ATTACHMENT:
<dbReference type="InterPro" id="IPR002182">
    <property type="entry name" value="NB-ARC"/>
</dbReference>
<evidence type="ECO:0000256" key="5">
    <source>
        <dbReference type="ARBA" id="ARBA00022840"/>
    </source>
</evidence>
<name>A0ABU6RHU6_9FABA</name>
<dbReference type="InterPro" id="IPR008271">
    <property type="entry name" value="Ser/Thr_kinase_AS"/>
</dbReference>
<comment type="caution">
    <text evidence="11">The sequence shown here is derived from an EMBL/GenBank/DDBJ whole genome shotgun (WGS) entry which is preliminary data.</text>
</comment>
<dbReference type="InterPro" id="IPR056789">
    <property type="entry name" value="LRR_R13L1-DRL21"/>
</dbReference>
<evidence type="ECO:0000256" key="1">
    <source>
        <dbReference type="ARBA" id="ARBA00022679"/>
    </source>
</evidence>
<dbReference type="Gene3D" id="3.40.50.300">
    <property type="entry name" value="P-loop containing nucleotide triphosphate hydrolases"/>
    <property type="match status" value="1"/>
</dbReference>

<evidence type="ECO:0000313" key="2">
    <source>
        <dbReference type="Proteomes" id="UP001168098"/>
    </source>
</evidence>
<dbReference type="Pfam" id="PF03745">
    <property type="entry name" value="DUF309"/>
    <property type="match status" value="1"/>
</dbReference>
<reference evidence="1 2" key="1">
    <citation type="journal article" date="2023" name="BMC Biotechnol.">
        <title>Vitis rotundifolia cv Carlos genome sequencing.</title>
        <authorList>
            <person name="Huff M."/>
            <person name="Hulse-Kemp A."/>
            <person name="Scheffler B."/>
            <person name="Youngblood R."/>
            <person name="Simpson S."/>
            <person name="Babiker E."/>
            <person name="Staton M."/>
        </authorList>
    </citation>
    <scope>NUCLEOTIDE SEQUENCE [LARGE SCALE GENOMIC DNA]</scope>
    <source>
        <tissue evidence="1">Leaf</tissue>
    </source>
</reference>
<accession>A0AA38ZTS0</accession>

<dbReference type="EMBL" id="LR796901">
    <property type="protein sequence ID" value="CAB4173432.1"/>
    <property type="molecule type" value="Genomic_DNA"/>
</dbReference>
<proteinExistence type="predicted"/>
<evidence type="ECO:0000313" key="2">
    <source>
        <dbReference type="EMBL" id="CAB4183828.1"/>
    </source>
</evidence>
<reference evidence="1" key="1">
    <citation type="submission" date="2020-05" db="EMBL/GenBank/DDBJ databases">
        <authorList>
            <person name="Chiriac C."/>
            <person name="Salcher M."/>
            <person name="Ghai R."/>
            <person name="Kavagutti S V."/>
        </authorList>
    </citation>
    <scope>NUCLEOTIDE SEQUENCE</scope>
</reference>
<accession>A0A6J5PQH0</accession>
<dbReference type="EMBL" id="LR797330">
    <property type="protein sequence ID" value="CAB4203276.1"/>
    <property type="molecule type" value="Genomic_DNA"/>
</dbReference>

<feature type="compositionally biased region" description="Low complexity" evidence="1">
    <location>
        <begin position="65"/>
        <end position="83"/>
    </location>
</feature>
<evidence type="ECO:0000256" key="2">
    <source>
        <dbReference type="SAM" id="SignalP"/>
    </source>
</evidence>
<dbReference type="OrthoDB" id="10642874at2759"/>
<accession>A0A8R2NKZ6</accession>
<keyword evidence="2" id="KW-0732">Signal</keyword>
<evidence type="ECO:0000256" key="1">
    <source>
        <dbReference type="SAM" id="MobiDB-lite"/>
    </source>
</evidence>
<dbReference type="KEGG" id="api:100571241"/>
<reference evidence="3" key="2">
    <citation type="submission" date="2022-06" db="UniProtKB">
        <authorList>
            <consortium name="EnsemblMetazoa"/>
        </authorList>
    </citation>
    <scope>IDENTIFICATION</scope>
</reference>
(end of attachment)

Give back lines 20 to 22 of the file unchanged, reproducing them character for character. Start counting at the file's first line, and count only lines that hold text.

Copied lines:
    <source>
        <dbReference type="ARBA" id="ARBA00022679"/>
    </source>